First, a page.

This idea is strengthened by X-ray observations of the massive cluster RDCS 1252. Chandra and the European Space Agency's XMM-Newton provided astronomers with the most accurate measurements to date of the properties of an enormous cloud of hot gas that pervades the massive cluster. This 160-million-degree Fahrenheit (70-million-degree Celsius) gas is a reservoir of most of the heavy elements in the cluster and an accurate tracer of its total mass. A paper by Piero Rosati of the European Southern Observatory (ESO) and colleagues that presents the X-ray observations of RDCS 1252 will be published in January 2004 in the Astronomical Journal.
"Chandra's sharp vision resolved the shape of the hot gas halo and showed that RDCS 1252 is very mature for its age," said Rosati, who discovered the cluster with the ROSAT X-ray telescope.
RDCS 1252 may contain many thousands of galaxies. Most of these galaxies, however, are too faint to detect. But the powerful "eyes" of the ACS pinpointed several hundred of them. Observations using ESO's Very Large Telescope (VLT) provided a precise measurement of the distance to the cluster. The ACS enabled the researchers to accurately determine the shapes and colors of the 100 galaxies, providing information on the ages of the stars residing in them. The ACS team estimated that most of the stars in the cluster were already formed when the universe was about 2 billion years old. X-ray observations, furthermore, showed that 5 billion years after the big bang the surrounding hot gas had been enriched with heavy elements from these stars and had been swept away from the galaxies.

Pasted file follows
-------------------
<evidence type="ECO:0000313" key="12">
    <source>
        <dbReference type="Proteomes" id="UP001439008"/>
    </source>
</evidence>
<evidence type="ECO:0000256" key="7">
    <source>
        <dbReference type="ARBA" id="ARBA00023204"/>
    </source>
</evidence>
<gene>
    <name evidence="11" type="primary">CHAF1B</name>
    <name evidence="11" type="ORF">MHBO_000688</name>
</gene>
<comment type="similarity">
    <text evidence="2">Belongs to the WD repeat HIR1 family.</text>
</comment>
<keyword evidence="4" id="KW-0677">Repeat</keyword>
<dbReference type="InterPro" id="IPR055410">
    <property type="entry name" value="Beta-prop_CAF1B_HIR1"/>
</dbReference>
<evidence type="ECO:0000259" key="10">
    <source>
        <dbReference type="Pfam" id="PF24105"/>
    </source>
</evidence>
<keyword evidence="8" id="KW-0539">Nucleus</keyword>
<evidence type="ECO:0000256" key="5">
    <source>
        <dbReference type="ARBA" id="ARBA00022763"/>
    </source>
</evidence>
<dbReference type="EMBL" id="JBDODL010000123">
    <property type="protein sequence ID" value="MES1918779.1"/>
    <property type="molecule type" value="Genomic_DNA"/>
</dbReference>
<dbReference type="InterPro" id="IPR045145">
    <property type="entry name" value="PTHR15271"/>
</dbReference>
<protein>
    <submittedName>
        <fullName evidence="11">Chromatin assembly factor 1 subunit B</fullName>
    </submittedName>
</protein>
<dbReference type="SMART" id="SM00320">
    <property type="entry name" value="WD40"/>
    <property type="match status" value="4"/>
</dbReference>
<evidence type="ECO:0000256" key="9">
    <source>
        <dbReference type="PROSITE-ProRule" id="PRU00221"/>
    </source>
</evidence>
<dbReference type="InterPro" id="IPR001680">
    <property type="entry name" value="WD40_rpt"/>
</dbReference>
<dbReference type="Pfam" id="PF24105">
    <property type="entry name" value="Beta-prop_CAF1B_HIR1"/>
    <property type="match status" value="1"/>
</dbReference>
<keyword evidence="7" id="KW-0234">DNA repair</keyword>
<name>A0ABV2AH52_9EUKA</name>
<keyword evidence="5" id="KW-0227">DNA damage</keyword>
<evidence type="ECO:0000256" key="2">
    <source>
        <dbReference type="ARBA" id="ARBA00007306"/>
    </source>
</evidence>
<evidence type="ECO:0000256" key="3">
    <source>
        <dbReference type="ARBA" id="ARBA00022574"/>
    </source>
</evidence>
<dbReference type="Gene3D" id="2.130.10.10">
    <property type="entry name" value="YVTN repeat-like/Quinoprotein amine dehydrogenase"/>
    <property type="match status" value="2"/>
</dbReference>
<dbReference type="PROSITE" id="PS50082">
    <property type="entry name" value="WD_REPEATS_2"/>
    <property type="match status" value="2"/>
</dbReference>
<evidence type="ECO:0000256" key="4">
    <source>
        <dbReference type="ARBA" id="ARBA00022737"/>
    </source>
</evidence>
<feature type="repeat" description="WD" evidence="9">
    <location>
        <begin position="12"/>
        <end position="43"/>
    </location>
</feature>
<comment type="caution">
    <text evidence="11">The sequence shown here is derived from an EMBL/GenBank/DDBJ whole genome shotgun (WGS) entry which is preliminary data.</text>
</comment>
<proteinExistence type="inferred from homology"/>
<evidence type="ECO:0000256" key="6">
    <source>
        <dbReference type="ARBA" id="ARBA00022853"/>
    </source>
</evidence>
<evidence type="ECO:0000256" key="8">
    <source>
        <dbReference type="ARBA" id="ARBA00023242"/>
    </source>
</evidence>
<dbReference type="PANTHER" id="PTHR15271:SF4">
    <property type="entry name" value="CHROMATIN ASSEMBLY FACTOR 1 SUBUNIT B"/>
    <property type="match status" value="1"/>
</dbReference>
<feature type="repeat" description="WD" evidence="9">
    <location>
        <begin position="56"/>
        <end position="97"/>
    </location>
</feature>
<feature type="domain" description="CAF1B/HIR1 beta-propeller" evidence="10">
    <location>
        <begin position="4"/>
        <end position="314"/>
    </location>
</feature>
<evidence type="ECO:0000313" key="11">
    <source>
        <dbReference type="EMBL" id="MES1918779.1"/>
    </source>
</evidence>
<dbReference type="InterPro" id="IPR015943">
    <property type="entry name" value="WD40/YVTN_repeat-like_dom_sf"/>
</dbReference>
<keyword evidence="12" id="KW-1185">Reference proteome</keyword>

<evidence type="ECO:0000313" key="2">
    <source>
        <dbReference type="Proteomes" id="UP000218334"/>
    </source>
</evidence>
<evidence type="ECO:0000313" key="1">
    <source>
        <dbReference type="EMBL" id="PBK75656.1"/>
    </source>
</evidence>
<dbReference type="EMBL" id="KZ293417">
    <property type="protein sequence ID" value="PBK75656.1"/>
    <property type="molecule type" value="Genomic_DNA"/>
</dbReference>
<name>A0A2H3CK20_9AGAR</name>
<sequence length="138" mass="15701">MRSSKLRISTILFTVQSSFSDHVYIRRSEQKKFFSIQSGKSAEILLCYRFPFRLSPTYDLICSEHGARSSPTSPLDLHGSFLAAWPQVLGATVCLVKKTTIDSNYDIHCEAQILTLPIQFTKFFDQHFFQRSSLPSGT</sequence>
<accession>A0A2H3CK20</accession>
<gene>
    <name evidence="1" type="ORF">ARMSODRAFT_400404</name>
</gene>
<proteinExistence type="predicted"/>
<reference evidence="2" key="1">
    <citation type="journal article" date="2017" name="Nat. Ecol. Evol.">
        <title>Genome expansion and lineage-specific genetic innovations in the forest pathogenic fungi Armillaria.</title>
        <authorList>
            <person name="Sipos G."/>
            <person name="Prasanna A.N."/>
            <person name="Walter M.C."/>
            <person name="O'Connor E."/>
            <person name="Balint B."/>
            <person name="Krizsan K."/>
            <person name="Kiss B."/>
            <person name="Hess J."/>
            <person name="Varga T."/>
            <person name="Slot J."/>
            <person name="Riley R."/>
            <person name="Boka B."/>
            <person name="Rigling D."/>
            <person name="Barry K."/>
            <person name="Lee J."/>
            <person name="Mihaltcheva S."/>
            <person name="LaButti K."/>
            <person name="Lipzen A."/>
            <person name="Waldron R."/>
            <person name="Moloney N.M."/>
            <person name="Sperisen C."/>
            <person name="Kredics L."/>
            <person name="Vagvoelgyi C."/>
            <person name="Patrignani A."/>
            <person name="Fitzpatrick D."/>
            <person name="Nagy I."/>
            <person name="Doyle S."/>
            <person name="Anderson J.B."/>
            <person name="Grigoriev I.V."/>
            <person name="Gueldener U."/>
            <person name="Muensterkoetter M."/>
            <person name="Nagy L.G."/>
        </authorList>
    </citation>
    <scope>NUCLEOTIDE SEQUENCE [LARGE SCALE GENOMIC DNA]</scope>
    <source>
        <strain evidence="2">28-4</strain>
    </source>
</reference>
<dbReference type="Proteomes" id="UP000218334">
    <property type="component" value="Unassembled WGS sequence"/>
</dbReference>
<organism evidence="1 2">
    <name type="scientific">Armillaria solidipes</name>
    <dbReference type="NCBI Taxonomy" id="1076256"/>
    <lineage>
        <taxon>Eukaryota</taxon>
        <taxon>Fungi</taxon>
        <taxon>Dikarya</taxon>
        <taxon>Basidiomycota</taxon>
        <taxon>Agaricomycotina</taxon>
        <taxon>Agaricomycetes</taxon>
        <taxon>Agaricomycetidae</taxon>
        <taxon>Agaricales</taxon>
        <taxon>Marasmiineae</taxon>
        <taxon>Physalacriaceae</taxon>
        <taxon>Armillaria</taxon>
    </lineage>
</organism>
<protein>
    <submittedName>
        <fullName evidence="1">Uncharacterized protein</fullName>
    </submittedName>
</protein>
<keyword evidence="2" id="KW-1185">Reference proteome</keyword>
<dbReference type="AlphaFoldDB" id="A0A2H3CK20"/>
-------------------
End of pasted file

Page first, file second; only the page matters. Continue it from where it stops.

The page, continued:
If most of the galaxies in RDCS 1252 have reached maturity and are settling into a quiet adulthood, the forming galaxies in the distant proto-cluster are in their energetic, unruly youth.
The proto-cluster TN J1338 contains a massive embryonic galaxy surrounded by smaller developing galaxies, which look like dots in the Hubble image.
The dominant galaxy is producing spectacular radio-emitting jets, fueled by a supermassive black hole deep within the galaxy's nucleus. Interaction between these jets and the gas can stimulate a torrent of star birth.
The energetic radio galaxy's discovery by radio telescopes prompted astronomers to hunt for the smaller galaxies that make up the bulk of the cluster.
"Massive clusters are the cities of the universe, and the radio galaxies within them are the smokestacks we can use for finding them when they are just beginning to form," Miley said.
The two findings underscore the power of combining observations from many different telescopes that provided views of the distant universe in a range of wavelengths. Hubble's advanced camera provided critical information on the structure of both distant galaxy clusters. Chandra's and XMM-Newton's X-ray vision furnished the essential measurements of the primordial gas in which the galaxies in RDCS 1252 are embedded, and accurate estimates of the total mass contained within that cluster. Large ground-based telescopes, like the VLT, provided precise measurements of the distance of both clusters as well as the chemical composition of the galaxies in them.
The ACS team is conducting further observations of distant clusters to solidify our understanding of how these young clusters and their galaxies evolve into the shape of things seen today. Their planned observations include using near-infrared observations to analyze the star-formation rates in some of the target clusters, including RDCS 1252, to measure the cosmic history of star formation in these massive structures. The team is also searching the regions around several ultra-distant radio galaxies for additional examples of proto-clusters. The team's ultimate scientific goal is to establish a complete picture of cluster evolution beginning with the formation at the earliest epochs and detailing the evolution up to today.